Trees with faster growth rates die younger across multiple countries and species, which reduces overall carbon storage capacity, a new study claims.
Researchers analysed tree-ring data of more than 200,000 records of 110 species across Europe, Asia and the Americas.
They found tree faster growth, indicated by tree rings, is causing earlier mortality and the release of the carbon back into the atmosphere.
Many scientists believe planting more trees will offset the amount of carbon dioxide (CO2) emissions generated from human activity.
But shorter lifespans of trees will actually make them grow faster and have less time to absorb the CO2 than anticipated, the new study claims.
The new study further calls into question predictions that greater tree growth means greater carbon storage in forests in the long term.
Nothofagus pumilio (southern beeches) forests around Lago Argentino, in the Andes of southern Patagonia, Argentina, showing groups of dead trees. The global analysis reveals that across almost all tree species, fast growing trees have shorter lifespans
An increase in CO2 in the atmosphere – a key ingredient for photosynthesis – can trigger growth spurts for tree species, but too much can have negative consequences
'While it has been known for a long time that fast-growing trees live shorter, so far this was only shown for a few species and at a few sites,' said study author Dr Roel Brienen from the University of Leeds.
'We started a global analysis and were surprised to find that these trade-offs are incredibly common.
'It occurred in almost all species we looked at, including tropical trees.'
Currently, forests absorb large amounts of carbon dioxide (CO2) from the atmosphere, stimulating tree growth.
A relationship between faster tree growth rates and shorter tree lifespan has already been shown in some trees, particularly in cold-adapted conifers.
But whether this applies across species and climates has been disputed.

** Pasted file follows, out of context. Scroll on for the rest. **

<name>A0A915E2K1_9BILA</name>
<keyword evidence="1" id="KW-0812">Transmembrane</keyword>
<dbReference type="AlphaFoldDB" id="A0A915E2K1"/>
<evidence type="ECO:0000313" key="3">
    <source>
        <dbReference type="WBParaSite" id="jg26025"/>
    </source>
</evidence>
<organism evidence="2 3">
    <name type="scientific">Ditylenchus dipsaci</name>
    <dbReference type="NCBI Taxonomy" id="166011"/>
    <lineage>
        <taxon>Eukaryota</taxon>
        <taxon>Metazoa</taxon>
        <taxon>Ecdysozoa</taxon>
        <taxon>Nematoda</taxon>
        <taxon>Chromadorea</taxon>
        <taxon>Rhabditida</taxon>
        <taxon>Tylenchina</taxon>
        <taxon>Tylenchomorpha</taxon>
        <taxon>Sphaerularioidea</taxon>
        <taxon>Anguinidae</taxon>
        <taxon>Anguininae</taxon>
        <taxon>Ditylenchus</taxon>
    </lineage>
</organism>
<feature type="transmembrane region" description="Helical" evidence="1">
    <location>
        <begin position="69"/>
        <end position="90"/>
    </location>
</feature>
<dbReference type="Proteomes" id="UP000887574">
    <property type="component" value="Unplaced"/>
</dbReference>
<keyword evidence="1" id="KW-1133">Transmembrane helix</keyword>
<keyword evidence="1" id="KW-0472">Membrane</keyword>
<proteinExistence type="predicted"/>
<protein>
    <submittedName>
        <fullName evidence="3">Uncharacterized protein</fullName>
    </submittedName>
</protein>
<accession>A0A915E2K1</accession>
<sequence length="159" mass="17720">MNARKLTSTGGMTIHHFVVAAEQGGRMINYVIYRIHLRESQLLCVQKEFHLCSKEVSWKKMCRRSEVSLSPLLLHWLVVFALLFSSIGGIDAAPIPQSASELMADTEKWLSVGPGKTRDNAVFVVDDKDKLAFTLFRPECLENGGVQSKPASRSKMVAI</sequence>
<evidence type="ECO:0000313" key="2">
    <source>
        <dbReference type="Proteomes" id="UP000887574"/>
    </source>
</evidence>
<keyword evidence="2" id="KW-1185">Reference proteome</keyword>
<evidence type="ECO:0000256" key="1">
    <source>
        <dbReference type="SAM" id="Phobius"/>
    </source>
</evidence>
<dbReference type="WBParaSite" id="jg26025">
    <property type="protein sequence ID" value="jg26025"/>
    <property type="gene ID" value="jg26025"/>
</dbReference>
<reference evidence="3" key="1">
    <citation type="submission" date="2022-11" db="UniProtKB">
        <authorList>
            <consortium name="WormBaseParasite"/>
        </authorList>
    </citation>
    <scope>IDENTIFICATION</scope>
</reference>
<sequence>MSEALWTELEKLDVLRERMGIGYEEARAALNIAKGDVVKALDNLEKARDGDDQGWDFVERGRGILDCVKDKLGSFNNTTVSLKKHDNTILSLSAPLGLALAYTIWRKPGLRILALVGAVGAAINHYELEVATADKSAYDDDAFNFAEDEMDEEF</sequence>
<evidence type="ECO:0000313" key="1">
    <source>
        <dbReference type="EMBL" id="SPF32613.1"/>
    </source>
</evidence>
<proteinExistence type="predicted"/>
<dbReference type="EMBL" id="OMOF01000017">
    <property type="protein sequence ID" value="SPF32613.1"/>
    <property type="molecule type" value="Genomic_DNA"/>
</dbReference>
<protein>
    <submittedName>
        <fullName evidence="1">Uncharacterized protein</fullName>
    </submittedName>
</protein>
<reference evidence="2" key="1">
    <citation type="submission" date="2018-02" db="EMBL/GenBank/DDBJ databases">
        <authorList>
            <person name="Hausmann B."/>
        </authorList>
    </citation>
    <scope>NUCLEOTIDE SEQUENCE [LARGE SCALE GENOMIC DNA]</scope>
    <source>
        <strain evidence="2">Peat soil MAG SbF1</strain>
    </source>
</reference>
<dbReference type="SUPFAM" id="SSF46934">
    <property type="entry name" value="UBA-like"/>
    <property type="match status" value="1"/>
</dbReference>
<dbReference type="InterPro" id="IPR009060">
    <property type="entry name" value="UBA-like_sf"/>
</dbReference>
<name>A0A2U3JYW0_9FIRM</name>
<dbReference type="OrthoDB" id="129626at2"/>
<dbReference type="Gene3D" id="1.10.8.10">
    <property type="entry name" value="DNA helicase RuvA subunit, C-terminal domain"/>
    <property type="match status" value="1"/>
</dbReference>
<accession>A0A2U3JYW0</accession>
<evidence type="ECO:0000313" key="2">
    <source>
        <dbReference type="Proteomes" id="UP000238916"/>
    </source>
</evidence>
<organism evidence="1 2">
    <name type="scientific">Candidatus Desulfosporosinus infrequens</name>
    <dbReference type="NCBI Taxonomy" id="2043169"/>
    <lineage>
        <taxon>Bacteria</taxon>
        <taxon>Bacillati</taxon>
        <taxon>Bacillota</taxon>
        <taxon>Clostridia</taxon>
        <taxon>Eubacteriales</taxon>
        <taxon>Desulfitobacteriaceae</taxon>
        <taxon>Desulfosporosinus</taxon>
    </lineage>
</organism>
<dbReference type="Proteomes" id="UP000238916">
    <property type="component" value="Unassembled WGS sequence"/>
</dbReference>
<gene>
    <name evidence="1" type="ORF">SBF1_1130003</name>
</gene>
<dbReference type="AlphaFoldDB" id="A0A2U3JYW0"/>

Tree rings of Hymenaea courbaril (Leguminosae) from the Neotropics. These tree rings formed during the wet season are delimited by visually distinct bands known as marginal parenchyma bands (limits indicated by the white arrows)
Dr Brienen and colleagues analysed a large dataset of tree-ring data representing tree species across all continents except Africa and Antarctica.
Tress can be aged by measuring their girth – specifically the rings that develop over time that increase that girth.
Faster growth, they report, is linked to reduced tree lifespan both across and within tree species.
The trade-off of fast growth rates and slow lifespans has the potential to slow down or even reverse the global forest carbon sink in the future, they say.
Growth-lifespan trade-offs are also near universal, occurring across almost all tree species and climates.
This suggests that increases in forest carbon stocks – carbon sequestered from the atmosphere and stored within the forest ecosystem in living biomass, soil and dead wood – may be short lived.
A reduced future forest carbon sink, which will increase CO2 in the atmosphere in the near future, further increases the urgency to curb greenhouse emissions.
'Our modelling results suggest there is likely to be a time lag before we see the worst of the potential loss of carbon stocks from increases in tree mortality,' said Dr Brienen.
Previous research has shown long-term increases in tree